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PhD Prep: things to think about in August/September

My August 2019 has been spent running around England, gathering data to find out what households think about coastal flood risk in their local area. But all the organising for this data collection made me think back to August 2016 … when I was preparing to move to Southampton!

Here are some things you may like to consider doing before you commence your PhD at the University of Southampton.

1. Take time off!

When I got the PhD offer letter in my hands, I was desperate to start! ASAP!

But the PhD isn’t a sprint, as everyone loves to say, it’s a marathon. And you’ve already done all the training for the PhD marathon – that’s how you got the PhD offer.

Those last couple of weeks or months before you start, that’s the time to rest up, whether spiritually or mentally or physically, and take some time off however you can or wish to, before the minimum-three-year marathon that is a PhD.


My parents thankfully made me go home to Australia before I started my PhD – a much-needed break before starting, in hindsight!

2. Where are you going to live and who is going to insure you?

Finding a place to live that suits you might come through luck, but it’s probably best to steer good fortune in your direction.

Before you start your PhD, do some research on which neighbourhood of Southampton suits you: Portswood is right by the University and a lot of students across all disciplines and years live there’ closer to NOCS you may unsurprisingly find more ocean-oriented disciplines, and then there’s 15 more wards and many neighbourhoods within those to choose from!

Insurance has been one key part of my PhD research – flood insurance to be specific. But students often fail to insure their belongings. Whether you insure or not is up to you, but do at least make sure you consider how much the belongings you’re bringing to your Southampton residence are worth and whether that’s a price you can easily replace if it’s stolen (electronics are often expensive to replace, as might be a bike).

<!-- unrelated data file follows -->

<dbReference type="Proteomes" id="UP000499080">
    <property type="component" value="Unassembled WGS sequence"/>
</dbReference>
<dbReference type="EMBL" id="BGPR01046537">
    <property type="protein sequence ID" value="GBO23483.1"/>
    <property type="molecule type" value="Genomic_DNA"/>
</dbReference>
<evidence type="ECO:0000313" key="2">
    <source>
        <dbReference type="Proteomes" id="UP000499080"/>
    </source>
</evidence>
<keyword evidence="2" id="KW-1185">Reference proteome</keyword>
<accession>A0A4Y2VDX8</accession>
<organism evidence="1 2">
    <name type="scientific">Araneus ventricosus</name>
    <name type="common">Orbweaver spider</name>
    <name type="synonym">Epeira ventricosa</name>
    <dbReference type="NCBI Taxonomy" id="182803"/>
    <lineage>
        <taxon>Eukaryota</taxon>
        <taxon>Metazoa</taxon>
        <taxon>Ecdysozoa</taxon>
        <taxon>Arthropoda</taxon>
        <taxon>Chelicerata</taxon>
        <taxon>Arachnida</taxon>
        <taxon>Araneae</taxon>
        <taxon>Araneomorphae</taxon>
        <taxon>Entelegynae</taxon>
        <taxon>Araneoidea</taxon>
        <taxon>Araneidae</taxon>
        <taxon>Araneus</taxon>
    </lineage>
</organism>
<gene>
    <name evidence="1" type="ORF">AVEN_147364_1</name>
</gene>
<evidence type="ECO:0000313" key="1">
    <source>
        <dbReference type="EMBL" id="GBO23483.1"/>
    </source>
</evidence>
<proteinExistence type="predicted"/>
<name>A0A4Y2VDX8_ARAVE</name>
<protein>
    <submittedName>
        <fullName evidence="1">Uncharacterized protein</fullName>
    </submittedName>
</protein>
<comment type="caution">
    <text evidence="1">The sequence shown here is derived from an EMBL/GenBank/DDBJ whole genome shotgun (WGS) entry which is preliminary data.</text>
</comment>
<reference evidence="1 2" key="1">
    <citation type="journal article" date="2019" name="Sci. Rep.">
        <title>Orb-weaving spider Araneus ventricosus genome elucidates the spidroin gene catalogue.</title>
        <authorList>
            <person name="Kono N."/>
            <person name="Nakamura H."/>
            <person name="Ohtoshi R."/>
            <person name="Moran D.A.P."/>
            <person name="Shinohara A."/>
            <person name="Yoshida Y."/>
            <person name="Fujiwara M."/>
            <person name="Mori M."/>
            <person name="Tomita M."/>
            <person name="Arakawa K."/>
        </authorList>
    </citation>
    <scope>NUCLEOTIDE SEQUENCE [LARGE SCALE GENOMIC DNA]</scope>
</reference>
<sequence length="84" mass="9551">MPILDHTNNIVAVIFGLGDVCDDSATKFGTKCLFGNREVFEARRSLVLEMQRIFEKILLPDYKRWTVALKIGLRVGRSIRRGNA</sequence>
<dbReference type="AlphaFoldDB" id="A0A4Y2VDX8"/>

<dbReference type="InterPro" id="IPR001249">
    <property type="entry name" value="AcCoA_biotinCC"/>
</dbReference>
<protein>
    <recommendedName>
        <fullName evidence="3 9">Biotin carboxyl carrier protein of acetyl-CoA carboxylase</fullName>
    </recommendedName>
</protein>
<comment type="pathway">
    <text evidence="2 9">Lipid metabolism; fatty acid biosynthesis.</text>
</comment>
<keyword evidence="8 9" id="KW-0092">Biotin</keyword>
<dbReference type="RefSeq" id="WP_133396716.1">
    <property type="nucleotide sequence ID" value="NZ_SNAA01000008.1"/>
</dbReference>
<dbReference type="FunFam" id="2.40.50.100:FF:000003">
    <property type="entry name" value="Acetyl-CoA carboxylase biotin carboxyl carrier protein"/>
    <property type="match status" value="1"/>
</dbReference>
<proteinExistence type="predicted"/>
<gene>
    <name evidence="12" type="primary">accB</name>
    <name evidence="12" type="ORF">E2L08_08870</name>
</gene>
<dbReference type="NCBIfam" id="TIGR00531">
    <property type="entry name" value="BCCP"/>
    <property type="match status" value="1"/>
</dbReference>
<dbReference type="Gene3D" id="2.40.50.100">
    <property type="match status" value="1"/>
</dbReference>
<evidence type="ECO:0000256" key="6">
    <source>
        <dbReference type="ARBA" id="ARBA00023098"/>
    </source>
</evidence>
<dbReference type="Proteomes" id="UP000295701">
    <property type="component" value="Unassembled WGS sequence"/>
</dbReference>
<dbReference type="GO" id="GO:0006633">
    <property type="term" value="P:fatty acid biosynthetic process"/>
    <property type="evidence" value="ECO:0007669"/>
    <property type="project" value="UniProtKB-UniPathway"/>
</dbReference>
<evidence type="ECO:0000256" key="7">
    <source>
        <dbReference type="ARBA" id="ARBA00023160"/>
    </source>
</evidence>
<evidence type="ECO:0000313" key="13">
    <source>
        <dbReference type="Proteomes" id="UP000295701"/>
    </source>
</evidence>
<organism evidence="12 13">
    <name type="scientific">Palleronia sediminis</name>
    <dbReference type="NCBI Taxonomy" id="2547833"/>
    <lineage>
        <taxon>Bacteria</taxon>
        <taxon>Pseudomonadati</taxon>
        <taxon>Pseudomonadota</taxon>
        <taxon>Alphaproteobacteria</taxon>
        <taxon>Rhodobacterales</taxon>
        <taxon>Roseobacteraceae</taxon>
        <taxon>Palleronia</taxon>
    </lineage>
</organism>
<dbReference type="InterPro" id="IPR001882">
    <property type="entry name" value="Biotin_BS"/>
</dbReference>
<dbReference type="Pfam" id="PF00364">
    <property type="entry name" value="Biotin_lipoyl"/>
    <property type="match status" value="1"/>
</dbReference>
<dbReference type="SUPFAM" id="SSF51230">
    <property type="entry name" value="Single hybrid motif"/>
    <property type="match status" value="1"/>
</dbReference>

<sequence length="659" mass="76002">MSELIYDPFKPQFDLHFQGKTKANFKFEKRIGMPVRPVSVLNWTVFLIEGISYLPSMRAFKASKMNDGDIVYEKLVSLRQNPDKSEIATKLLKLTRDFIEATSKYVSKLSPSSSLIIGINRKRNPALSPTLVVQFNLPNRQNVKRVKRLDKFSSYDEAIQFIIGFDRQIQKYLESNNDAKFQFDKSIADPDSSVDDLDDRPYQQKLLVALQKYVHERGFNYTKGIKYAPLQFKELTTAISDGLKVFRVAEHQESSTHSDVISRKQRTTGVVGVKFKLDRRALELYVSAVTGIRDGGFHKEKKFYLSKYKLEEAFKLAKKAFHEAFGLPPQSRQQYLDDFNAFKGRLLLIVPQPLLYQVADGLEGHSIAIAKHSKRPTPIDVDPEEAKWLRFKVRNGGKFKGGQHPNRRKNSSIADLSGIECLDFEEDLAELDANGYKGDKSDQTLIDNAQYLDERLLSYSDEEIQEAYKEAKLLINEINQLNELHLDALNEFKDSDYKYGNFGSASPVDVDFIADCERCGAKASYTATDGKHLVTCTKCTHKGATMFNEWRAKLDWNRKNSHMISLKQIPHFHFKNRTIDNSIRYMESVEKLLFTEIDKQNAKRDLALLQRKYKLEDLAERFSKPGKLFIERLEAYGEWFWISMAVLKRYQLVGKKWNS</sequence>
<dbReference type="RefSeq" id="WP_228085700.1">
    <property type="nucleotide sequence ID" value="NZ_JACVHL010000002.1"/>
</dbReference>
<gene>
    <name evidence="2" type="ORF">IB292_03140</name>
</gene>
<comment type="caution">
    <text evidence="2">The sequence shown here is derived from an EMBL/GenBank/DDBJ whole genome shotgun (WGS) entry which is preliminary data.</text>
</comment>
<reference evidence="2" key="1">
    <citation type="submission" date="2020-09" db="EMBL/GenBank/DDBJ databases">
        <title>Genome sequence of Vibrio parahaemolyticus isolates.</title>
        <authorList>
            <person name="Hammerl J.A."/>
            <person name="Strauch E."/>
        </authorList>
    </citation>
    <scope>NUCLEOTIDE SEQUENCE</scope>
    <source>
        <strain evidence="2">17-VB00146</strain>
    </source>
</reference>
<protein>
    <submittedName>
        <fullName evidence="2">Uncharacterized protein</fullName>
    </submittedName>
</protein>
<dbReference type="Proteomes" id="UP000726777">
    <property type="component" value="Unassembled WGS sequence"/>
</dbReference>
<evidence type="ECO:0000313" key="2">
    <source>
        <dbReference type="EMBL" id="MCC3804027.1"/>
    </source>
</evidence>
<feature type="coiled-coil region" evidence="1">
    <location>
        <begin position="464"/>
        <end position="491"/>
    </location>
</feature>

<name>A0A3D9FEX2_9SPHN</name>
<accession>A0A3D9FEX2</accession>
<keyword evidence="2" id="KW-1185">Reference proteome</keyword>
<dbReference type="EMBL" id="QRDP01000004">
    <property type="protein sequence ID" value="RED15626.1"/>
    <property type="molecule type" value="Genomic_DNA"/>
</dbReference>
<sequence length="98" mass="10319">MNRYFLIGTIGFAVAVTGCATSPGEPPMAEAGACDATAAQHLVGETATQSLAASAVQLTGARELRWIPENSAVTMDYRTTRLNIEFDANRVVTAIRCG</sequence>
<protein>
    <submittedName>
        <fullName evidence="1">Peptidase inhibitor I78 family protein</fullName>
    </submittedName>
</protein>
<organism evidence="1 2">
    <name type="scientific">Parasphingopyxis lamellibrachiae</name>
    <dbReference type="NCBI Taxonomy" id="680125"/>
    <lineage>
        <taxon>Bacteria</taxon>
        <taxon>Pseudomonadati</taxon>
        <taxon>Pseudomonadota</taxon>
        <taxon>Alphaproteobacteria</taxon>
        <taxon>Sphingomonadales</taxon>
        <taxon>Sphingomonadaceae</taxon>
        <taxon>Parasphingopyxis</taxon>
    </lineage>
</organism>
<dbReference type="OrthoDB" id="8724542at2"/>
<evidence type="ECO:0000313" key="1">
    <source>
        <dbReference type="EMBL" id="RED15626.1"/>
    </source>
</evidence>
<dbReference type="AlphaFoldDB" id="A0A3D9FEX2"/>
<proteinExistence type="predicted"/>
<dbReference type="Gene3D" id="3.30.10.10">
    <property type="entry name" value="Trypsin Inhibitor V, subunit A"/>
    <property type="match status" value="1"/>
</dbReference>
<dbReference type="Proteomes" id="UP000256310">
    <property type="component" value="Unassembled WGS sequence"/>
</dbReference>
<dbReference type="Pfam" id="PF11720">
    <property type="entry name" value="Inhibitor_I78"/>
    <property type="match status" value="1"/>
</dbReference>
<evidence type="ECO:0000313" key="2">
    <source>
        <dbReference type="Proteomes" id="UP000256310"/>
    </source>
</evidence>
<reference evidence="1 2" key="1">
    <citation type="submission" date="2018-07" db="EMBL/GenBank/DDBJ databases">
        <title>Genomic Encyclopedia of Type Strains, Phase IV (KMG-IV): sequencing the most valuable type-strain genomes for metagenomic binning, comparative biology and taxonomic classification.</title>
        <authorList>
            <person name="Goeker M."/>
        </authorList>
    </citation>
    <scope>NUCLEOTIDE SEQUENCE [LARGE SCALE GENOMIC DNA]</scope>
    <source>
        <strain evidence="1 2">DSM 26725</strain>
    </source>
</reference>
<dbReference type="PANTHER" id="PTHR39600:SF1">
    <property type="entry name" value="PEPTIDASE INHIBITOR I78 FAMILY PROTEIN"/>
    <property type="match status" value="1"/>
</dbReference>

3. Getting to and from University

Closely related to where you’re going to live is the consideration of how you will get to university each day! Highfield Campus, for example, is notoriously difficult for nearby free parking.

By contrast, there’s bicycle spaces galore, and most of Southampton can be reached by bike within 30 minutes.

There’s the Unilink buses as well as other Southampton bus services – although these don’t run everywhere in town, so when selecting where to live bear in mind how that might work with buses.

Or, of course, if you’re close enough – you can go on foot!

Or… if you live on the Isle of Wight, by boat!

*Staff or students who need disabled bay parking can contact the University for a space on campus.

4. What to bring from home

I moved from a Master’s in England to a PhD, but still, I didn’t have many forks, plates or pans to speak of. Before going on a shopping frenzy, I’d recommend contacting your future housemates (if you’re sharing) or checking out local second-hand stores (both physical and online) for what is already available – saves you money, saves the environment from unnecessary production of more forks, plates, and pans!


You can never have too much cutlery, right? Or… can you?

5. Free time – what free time?

Finally… I love the concept of moving to a new place, but generally find the actual and first weeks quite daunting. What helped me with my move to Southampton, was already pinpointing some activities I wanted to engage in outside of the PhD. Getting a road bike to explore the countryside. Joining local environmental action groups. Volunteering.

Don’t forget, there’s a lot of horus in the day which you should be spending on things you love, which ar not the PhD!

See you soon!

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